By way of sponsorship we’re able to help patients who can’t afford with interventions such as hearing aids. We recently fitted three patients with hearing aids who were identified through the HearZA campaign but couldn’t afford the devices. We fitted them here in our department at the University of Pretoria with brand new hearing aids sponsored by Sivantos. We’re putting together a short documentary about it to showcase the importance of detecting hearing loss, following through on the intervention and finding out what impact it has on the lives of individuals, and the difference better hearing makes to their daily functioning.
We realise that something like a national hearing test that’s on an app takes a continual public awareness campaign and effort to keep people engaging with the app and downloading it. We are therefore working on marketing campaigns all the time to see how we can engage in a way that elevates hearing loss awareness in the public sphere and not just to a small segment. We’re aiming to dispel the myth that hearing loss is just for the elderly. Last year the WHO issued a warning that the widespread use of mp3 players and phones poses a major public health risk for hearing loss in young people. HearZA aims to increase awareness of this and have young people monitor their hearing over time. Users are given a personal hearing score, and the idea is that they can monitor it on regular intervals to make sure that there are no changes for the worse in their hearing ability.
Are there any developments in hearScreen’s pipeline that you want to share?
There are number of exciting new things that we are working on. One is that we’ve partnered with a UK-developed solution, called Peek Vision, which resembles our solution but for eye health. It was also developed by an academic institution and has been validated on hundreds of thousands of patients. We have integrated their solution as an option in hearScreen and are now running trials to conduct both hearing and vision screening using the same mobile phone.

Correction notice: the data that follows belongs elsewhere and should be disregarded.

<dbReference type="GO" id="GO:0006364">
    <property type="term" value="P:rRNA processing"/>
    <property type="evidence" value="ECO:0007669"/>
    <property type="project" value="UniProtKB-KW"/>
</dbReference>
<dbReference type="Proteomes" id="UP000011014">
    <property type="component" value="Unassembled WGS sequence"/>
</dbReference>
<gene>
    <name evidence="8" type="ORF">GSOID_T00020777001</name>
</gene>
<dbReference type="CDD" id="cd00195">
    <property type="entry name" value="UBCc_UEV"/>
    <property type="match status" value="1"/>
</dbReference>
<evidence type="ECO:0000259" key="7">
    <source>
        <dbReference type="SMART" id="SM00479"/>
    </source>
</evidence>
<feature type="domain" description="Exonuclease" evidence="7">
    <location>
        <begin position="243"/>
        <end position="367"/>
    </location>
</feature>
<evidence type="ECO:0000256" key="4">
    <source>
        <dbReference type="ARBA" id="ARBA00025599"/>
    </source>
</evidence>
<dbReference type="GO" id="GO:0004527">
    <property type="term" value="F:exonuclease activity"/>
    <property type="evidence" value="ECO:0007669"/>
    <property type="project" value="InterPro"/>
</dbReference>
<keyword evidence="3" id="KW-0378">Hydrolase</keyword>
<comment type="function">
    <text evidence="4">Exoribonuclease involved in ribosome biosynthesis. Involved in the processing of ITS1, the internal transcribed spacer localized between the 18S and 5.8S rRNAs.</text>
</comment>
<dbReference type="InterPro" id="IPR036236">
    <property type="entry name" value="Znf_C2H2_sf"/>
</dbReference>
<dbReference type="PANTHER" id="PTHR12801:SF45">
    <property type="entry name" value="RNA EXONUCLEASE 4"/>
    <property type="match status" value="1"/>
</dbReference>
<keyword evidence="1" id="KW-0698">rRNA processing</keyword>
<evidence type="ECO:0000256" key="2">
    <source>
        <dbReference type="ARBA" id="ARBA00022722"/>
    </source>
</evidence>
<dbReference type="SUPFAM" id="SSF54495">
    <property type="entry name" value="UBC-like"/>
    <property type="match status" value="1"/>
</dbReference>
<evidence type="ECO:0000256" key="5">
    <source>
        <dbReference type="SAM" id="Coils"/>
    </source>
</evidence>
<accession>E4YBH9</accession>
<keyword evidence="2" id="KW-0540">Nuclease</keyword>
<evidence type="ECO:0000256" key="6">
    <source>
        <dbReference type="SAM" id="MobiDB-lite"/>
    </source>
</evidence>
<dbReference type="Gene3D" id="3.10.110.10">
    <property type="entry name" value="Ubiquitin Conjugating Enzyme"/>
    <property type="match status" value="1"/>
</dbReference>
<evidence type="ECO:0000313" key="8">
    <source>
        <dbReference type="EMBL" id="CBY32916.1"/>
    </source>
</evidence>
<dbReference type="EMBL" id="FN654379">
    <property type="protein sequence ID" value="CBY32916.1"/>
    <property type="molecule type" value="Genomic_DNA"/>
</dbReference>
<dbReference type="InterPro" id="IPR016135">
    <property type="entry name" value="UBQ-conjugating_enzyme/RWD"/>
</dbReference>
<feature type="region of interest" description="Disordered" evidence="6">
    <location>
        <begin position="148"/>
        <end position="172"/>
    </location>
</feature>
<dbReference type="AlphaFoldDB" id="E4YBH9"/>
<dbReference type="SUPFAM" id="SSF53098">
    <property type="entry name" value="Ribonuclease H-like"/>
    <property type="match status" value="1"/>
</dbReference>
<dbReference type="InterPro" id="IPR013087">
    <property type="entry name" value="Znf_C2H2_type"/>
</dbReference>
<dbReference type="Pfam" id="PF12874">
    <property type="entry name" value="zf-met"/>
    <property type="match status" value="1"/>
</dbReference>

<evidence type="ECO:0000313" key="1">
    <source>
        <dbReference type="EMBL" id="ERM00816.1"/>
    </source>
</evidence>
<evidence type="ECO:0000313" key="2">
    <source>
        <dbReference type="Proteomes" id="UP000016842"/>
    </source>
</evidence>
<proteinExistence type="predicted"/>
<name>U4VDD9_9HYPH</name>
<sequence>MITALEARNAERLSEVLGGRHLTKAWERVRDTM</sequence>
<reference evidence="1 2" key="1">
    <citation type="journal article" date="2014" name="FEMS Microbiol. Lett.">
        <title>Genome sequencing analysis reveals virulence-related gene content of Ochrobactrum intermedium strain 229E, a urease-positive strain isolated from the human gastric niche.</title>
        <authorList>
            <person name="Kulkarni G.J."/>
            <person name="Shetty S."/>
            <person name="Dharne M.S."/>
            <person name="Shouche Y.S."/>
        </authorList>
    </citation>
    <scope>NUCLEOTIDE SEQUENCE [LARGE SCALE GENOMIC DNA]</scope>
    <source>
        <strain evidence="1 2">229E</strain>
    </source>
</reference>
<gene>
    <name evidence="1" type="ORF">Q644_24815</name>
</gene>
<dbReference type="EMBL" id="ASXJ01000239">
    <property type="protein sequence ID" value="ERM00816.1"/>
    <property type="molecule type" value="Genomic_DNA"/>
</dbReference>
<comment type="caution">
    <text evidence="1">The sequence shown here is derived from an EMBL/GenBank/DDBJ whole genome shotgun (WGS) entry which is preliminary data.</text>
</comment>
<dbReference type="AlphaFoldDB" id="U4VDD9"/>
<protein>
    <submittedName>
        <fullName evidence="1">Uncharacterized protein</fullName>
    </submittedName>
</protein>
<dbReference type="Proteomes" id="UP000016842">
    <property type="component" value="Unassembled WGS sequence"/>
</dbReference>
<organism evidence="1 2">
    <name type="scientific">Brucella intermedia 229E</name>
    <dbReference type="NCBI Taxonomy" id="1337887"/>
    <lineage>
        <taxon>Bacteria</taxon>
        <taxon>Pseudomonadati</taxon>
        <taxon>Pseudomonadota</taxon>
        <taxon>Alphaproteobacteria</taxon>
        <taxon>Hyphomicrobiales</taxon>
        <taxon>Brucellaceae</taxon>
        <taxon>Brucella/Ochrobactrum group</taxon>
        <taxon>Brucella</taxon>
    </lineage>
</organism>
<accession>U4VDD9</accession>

We’re also developing an otoscope – a device that you use to look into the ear canal of a patient – which can be connected to the same phone. We have developed a decision tree and are now expanding that to an artificial neural network that allows us to diagnose the five most common ear conditions in patients in an automated diagnostic fashion. We’ve published our first findings in one of the Lancet journals showing that we have an accuracy that exceeds 80% in our diagnosis, which is better than many general practitioners.
What advice would you offer other mHealth solution providers and entrepreneurs who are trying to have an impact on the health of individuals?
From our experience, it takes a diverse team to build a solution that is relevant and that can make an impact. We’ve found that the synergy between clinical, engineering and commercial experts is where the magic of innovation lies. That’s been critical in our development, especially for a point-of-care diagnostic solution like hearScreen. We’ve been fortunate enough to have this evidence-based academic background as well; the solution was developed in a university setting and it’s now being rolled out with a tech transfer into a private company. We’ve also managed to get an entrepreneur on-board, Nic Klopper (hearScreen, CEO), who has a real vision and who’s driving the expansion process with a view to an international footprint.
One of the other important pieces of advice is that from the very start, all our iterations have been tested on the ground with the people who we were hoping to have the biggest impact with. Without that we would have gotten entirely lost with the application of the solution and testimony to anyone in this space that first and foremost, your solution must be designed to help patients.